Calgary Luxury Retail Split as Suburban Mall Seeks Dominance 

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By Craig Patterson

Calgary’s retail scene is seeing disruption as CF Chinook Centre adds luxury retailers to its mix. Downtown Calgary, which for years has been the go-to place for high-end shoppers, is now competing with the suburban CF Chinook Centre for shoppers as Louis Vuitton relocates into the mall, which also houses Nordstrom and Saks Fifth Avenue.

Until the oil downturn of 2014/2015, downtown Calgary was a thriving retail centre housing an impressive multi-level Holt Renfrew store as well as a strong Harry Rosen, Birks and other prestige retailers. The recession resulted in a loss of jobs and office workers and with that, a loss of some high-end shoppers that would otherwise frequent the core in search of status goods. 

The Holt Renfrew store, which relocated from a 35,000 square foot space to a 151,000 square foot premises in 2008 still houses the top selection of luxury concessions and shop-in-stores in the city. The street level features storefronts for brands including Hermes, Loro Piana, Gucci, Prada, Celine, Tiffany & Co. and Miu Miu and upstairs on the women’s floor, brands such as Chanel, Akris and Dolce & Gabbana occupy hard-shops (Chanel is a leased concession). Louis Vuitton’s exit from the downtown core is concerning and could signal a shift as other brands also look at CF Chinook Centre, according to some vendors at Holt Renfrew. 


Holt Renfrew in The Core (Downtown Calgary). Photo: Holt RenfrewHolt Renfrew in The Core (Downtown Calgary). Photo: Holt Renfrew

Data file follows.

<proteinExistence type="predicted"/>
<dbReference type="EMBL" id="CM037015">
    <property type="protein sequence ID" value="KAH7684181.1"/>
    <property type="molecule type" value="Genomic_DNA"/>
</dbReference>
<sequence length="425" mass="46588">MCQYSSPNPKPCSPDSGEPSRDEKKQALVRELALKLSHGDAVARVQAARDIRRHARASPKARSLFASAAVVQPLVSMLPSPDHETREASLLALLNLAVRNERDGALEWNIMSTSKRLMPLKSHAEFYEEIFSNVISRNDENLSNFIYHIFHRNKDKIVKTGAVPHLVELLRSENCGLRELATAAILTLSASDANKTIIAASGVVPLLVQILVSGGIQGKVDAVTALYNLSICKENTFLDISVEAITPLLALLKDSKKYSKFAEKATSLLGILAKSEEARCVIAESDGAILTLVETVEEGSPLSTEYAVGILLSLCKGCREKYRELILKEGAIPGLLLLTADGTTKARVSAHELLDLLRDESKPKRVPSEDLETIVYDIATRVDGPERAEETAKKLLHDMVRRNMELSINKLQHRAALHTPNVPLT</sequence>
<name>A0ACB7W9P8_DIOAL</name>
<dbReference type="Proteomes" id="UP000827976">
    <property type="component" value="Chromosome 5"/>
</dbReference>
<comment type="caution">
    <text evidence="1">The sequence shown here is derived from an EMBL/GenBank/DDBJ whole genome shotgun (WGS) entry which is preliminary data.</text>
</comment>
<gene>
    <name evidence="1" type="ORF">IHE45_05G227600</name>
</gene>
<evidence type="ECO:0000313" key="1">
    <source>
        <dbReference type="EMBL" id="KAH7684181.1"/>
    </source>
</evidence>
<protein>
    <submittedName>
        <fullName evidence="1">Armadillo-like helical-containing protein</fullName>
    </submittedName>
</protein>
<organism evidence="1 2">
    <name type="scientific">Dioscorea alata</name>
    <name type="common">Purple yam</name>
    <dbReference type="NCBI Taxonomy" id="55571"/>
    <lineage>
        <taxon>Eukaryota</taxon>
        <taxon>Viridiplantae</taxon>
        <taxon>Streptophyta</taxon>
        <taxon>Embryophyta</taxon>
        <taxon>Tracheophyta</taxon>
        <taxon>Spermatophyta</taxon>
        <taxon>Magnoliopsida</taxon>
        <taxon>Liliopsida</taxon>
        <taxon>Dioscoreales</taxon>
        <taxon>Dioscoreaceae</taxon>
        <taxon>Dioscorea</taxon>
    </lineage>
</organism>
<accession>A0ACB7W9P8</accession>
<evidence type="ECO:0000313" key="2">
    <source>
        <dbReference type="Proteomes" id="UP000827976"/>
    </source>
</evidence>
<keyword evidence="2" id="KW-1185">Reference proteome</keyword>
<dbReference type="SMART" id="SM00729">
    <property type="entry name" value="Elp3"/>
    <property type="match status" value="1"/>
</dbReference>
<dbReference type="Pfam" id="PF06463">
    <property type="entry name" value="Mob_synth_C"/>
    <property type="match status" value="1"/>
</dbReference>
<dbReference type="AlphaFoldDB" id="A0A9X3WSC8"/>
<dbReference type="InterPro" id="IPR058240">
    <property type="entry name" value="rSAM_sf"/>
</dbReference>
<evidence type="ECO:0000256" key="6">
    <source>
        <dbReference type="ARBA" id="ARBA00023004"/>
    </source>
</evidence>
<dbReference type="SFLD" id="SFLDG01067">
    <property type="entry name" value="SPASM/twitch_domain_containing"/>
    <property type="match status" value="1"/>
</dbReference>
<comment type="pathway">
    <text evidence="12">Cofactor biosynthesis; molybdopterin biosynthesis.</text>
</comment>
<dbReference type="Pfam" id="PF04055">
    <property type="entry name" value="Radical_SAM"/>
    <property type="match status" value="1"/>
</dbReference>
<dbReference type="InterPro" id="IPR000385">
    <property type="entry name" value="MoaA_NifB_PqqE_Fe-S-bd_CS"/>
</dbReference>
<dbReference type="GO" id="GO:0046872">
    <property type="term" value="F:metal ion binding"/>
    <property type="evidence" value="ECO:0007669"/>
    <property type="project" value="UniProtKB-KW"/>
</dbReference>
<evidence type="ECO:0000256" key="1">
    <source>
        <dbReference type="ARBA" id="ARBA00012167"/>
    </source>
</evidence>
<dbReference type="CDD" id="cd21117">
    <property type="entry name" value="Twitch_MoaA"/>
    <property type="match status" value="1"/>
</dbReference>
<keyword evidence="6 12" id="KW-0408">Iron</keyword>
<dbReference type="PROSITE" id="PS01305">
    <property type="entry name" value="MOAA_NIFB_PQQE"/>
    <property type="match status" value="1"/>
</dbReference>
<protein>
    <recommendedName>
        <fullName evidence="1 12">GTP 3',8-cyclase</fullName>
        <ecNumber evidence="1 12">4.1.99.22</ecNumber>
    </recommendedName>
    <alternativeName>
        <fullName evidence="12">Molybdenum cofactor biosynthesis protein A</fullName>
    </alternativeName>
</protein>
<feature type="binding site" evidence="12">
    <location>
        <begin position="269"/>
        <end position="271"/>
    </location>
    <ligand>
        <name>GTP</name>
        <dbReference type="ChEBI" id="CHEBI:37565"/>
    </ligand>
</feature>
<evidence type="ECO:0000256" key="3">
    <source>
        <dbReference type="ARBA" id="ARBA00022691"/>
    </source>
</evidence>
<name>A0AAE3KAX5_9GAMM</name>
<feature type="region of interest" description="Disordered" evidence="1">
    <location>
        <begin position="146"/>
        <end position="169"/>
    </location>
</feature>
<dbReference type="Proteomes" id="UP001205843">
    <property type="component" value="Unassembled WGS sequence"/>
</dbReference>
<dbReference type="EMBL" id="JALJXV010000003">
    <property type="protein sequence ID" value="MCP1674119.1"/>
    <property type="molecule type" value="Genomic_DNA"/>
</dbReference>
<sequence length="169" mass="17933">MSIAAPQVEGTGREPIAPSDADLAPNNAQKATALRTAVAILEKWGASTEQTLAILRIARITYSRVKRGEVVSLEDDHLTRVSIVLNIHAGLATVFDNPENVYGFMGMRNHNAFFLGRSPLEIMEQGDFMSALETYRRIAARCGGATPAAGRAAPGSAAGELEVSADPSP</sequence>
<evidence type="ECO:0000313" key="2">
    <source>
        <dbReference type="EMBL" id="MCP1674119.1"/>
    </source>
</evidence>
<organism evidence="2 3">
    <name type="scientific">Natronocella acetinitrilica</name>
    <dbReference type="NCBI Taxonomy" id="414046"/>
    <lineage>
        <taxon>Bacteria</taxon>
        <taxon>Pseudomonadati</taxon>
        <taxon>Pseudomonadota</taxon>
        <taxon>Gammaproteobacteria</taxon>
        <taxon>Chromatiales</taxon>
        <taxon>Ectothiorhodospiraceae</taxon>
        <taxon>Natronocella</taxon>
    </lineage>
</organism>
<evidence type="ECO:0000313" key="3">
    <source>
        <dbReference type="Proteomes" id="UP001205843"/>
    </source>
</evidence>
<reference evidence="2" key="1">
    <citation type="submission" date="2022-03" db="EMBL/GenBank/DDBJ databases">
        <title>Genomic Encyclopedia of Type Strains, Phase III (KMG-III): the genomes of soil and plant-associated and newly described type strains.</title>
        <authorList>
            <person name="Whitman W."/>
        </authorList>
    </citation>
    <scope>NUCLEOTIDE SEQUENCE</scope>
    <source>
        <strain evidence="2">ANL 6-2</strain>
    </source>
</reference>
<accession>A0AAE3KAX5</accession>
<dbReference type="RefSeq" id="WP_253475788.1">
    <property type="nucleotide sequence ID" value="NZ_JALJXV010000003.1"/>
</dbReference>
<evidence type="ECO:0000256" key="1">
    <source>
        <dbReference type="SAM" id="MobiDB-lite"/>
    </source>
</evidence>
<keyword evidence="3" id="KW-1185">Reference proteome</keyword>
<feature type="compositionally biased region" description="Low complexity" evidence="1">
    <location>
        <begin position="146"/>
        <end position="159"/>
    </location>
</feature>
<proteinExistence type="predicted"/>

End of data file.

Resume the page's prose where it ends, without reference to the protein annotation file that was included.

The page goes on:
Holt Renfrew in The Core (Downtown Calgary). Photo: Holt Renfrew

As well, sales are said to have gone down significantly at Harry Rosen’s two-level store at Calgary’s The CORE, and some brands have exited including the Giorgio Armani mainline. Sales are said to be challenging at Birks and at La Maison Simons, which opened in the spring of 2017, and is still seeking out shoppers for some of its designer departments including its ‘Edito’ departments which carry some of the world’s leading brands for both men and women. Hudson’s Bay, which operates a 500,000 square foot flagship downtown, has decided against carrying some contemporary brands for women including Sandro and Maje, which both operate concessions at Hudson’s Bay’s CF Chinook Centre location. 

CF Chinook Centre stands to gain wealthy shoppers with the opening of its 4,450 square foot Louis Vuitton boutique, which carries a more expansive offering than the downtown Calgary Holt Renfrew concession. CF Chinook Centre also houses a clustering of upscale stores including Tiffany & Co., Harry Rosen, Tesla, and Canada Goose, as well as prestige retailers such as Le Creuset which operates a colourful storefront at CF Chinook Centre. Mackage is said to have secured a space in the mall as has upscale skin care brand Aesop, and popular vegan accessory brand Matt & Nat will also open in the mall in early 2019. 

Saks Fifth Avenue opened its third Canadian store at CF Chinook Centre in February of 2018 — the 115,000 square foot two-level store replaces a shuttered Target location. Nordstrom opened its first Canadian store at CF Chinook Centre in September of 2014 and it included a roster of high-end brands with an aim to pull-in some downtown shoppers. 


On a recent visit to Calgary, however, it was clear that neither the Saks Fifth Avenue or Nordstrom stores at CF Chinook Centre carry nearly the same number of luxury brands found at Holt Renfrew in the city’s downtown core. While Saks Fifth Avenue carries a range of pricey handbags and shoes from some of the world’s leading luxury brands, it carries almost no true luxury branded apparel for women or men. The mall’s Nordstrom store, interestingly, carries a small range of luxury brands in its women’s ‘Collectors’ department though a sales associate noted that many of the brands that were introduced into the department in 2014 are no longer in the store. The economic downturn appears to have hit the suburbs as well as downtown.